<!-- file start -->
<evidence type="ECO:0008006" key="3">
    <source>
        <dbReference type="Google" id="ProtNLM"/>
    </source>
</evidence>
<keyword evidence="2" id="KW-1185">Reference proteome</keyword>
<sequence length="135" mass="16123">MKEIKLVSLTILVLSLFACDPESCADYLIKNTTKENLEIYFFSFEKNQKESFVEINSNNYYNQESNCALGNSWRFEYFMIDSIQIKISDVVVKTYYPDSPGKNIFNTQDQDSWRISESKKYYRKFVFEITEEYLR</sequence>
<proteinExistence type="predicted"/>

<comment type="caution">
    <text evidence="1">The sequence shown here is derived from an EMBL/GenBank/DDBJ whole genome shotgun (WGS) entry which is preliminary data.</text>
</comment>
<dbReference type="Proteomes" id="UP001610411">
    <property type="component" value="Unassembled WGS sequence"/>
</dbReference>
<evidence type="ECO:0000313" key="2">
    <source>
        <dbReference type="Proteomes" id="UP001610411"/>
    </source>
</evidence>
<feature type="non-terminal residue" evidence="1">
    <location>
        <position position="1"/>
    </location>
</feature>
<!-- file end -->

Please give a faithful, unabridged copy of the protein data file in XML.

<evidence type="ECO:0008006" key="3">
    <source>
        <dbReference type="Google" id="ProtNLM"/>
    </source>
</evidence>
<keyword evidence="2" id="KW-1185">Reference proteome</keyword>
<sequence length="135" mass="16123">MKEIKLVSLTILVLSLFACDPESCADYLIKNTTKENLEIYFFSFEKNQKESFVEINSNNYYNQESNCALGNSWRFEYFMIDSIQIKISDVVVKTYYPDSPGKNIFNTQDQDSWRISESKKYYRKFVFEITEEYLR</sequence>
<proteinExistence type="predicted"/>

<comment type="caution">
    <text evidence="1">The sequence shown here is derived from an EMBL/GenBank/DDBJ whole genome shotgun (WGS) entry which is preliminary data.</text>
</comment>
<dbReference type="Proteomes" id="UP001610411">
    <property type="component" value="Unassembled WGS sequence"/>
</dbReference>
<evidence type="ECO:0000313" key="2">
    <source>
        <dbReference type="Proteomes" id="UP001610411"/>
    </source>
</evidence>
<feature type="non-terminal residue" evidence="1">
    <location>
        <position position="1"/>
    </location>
</feature>